Lemons and Lemonade
By Kathi Macias –
“When the world gives you lemons, make lemonade.”
Okay, I get it. Don’t cry over spilled milk and all that—just clean up the mess and find a way to make something good out of it. Before you know it, those tears might just turn into laughter, right?
Right. Seriously! It happens.
We’ve been going through a really tough time lately—walking my almost 90-year-old mother through the last of her days/weeks/months (years?) on earth before bidding her farewell when she goes home at last. It’s the cry of her heart to leave this world and “graduate” to heaven, as she so longs to see her Savior and be reunited with loved ones who have gone ahead of her—particularly my dad. In fact, she says that’s one of the most difficult things of living so long: you soon find that nearly everyone your own age has already checked out! On the positive side (making lemonade again!), you don’t have to deal with peer pressure.
Mom lived with us for almost eleven years before we realized we could no longer care for her. She needed someone with her 24/7, and we simply couldn’t do it. We visited a lot of nursing and private care homes before deciding on an assisted living facility within fifteen minutes of our home. It’s a lovely place with delightful people and gorgeous grounds. Mom has her own private room, which we decorated with many of her personal things, and yet she still has the care she needs. It’s ideal!
But every now and then we’re reminded that we won’t find “perfect” until we get to heaven. It happened to me the other day when I went to visit Mom. I was walking down the hallway toward her apartment, thrilled that we had found such a nice place for Mom, when I heard a voice behind me mumbling, “It’s so hot in here! Why do they keep it so hot in this place? And where is my apartment?”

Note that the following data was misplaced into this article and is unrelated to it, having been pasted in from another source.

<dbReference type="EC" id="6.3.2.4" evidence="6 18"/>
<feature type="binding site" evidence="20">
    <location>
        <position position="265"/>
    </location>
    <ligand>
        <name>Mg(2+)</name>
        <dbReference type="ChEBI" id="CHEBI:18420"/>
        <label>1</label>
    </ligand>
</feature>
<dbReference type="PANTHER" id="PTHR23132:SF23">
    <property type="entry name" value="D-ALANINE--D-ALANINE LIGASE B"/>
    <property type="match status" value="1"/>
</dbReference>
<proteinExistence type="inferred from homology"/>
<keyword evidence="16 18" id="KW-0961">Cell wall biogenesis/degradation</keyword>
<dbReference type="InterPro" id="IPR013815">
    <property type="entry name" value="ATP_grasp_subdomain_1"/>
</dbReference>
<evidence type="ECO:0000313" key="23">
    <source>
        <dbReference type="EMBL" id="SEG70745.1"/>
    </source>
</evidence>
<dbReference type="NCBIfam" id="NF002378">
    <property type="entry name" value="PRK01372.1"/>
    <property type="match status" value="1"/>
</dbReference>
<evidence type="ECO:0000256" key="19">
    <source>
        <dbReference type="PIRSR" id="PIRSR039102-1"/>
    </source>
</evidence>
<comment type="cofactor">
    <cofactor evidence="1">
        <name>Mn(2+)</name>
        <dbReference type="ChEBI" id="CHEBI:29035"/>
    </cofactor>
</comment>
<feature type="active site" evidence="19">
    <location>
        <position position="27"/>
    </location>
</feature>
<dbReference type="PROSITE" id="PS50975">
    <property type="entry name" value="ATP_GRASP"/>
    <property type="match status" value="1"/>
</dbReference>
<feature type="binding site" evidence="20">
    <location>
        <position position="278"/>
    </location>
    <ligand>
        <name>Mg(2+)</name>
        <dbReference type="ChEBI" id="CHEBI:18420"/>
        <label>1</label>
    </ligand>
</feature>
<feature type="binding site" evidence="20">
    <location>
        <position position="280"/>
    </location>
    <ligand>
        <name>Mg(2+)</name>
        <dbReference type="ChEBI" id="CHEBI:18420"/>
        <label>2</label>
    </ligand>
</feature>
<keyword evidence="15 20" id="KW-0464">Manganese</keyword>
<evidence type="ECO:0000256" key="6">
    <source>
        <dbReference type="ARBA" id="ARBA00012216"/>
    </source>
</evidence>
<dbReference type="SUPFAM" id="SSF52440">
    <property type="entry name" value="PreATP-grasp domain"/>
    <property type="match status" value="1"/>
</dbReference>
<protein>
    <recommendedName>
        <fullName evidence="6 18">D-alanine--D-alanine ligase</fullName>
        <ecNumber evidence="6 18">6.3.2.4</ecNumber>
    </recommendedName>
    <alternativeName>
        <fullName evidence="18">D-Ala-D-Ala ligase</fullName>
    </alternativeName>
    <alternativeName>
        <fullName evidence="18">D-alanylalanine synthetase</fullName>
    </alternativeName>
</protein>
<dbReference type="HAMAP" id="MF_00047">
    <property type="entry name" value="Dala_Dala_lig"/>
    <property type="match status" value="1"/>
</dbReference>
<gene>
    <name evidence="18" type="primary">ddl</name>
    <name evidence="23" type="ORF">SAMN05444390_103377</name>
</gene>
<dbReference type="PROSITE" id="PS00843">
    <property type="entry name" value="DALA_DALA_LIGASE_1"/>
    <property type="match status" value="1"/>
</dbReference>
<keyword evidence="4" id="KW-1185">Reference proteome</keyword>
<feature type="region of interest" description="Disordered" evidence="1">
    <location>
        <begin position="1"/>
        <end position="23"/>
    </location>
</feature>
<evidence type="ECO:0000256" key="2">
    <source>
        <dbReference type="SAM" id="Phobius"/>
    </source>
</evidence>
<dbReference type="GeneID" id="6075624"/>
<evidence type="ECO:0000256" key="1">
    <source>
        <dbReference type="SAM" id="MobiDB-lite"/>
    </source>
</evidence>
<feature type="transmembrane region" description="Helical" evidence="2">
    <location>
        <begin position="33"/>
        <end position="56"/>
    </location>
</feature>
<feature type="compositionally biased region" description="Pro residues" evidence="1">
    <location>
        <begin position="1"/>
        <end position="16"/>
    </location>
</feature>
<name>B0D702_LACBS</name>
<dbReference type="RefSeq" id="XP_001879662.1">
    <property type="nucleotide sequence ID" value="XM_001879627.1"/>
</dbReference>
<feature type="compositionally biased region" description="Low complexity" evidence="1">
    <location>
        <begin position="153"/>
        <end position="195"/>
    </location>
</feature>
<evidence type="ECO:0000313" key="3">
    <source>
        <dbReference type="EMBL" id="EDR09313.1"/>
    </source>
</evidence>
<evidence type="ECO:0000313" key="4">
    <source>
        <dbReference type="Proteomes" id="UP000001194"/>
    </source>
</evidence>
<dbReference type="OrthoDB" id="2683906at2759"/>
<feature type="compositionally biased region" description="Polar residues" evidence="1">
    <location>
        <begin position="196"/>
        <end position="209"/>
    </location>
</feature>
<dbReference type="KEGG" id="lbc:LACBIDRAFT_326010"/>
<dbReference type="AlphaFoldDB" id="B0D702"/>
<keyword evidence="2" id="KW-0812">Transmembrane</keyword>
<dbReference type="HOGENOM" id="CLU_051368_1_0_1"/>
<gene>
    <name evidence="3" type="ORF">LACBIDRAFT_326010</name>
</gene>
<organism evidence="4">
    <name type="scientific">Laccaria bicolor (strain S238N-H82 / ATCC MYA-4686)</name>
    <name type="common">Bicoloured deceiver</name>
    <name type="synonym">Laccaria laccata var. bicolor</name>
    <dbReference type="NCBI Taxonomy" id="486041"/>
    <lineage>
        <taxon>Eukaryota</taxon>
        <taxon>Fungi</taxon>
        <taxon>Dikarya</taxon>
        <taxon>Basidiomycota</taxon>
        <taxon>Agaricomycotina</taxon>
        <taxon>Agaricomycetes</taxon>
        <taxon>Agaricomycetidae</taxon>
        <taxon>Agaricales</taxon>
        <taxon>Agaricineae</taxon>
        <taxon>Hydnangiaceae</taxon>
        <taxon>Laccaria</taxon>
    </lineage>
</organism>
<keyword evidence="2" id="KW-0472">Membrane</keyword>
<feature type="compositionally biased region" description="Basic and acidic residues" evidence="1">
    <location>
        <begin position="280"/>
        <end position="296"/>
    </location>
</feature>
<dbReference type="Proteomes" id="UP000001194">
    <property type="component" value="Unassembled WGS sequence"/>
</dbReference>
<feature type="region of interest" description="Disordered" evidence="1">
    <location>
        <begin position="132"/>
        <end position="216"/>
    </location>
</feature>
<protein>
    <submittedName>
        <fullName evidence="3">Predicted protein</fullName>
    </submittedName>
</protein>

Uh oh. I asked myself if I should turn around or just keep walking. I made the wrong choice. I turned around and there, heading straight toward me, was a woman who had no doubt marked a minimum of eighty years on this planet—and was as naked as a jaybird! Her clothes were strewn along the hallway behind her where she had apparently tossed them in an attempt to escape the “heat” as she searched for her home.
A couple of phone calls quickly confirmed that she was a new arrival who had managed to “escape” her apartment (they are now working on getting her moved to the dementia wing) and had no idea how to find her way back—or even where “home” was.
I know. That really isn’t funny, though the incident did cause a few chuckles among the other residents who are now being much more careful to keep their doors locked, since apparently the “happy wanderer” had stopped into their places while seeking her own.
I couldn’t help thinking of that precious woman when I sat with my mother at the Sunday afternoon church service held at the facility each week. There are several hundred residents there, but only about thirty or forty who avail themselves of the chance to come together for corporate worship. (Some ride the van to their own churches, but many others do not, and each has the opportunity to come downstairs to join in.) Is it possible that at least some of those who don’t attend are as spiritually naked and lost as the woman I saw in the hallway that day? At least she was making an effort to find her way home; how many of the others have no idea where “home” really is—and they’re running out of time!
Makes me that much more determined to make lemonade out of lemons! Moving my mom into the assisted living facility has been difficult, but it has opened a new door for ministry—both for her and for me when I visit. We are determined to make a difference there and to walk in such a way as to light the way home for all those who are lost and homesick…even if they don’t know it.
Kathi Macias (www.kathimacias.com; www.thetitus2women.com) is an award-winning author of more than 30 books, including her upcoming April release, People of the Book, the final installment of the Extreme Devotion series from New Hope Publishers.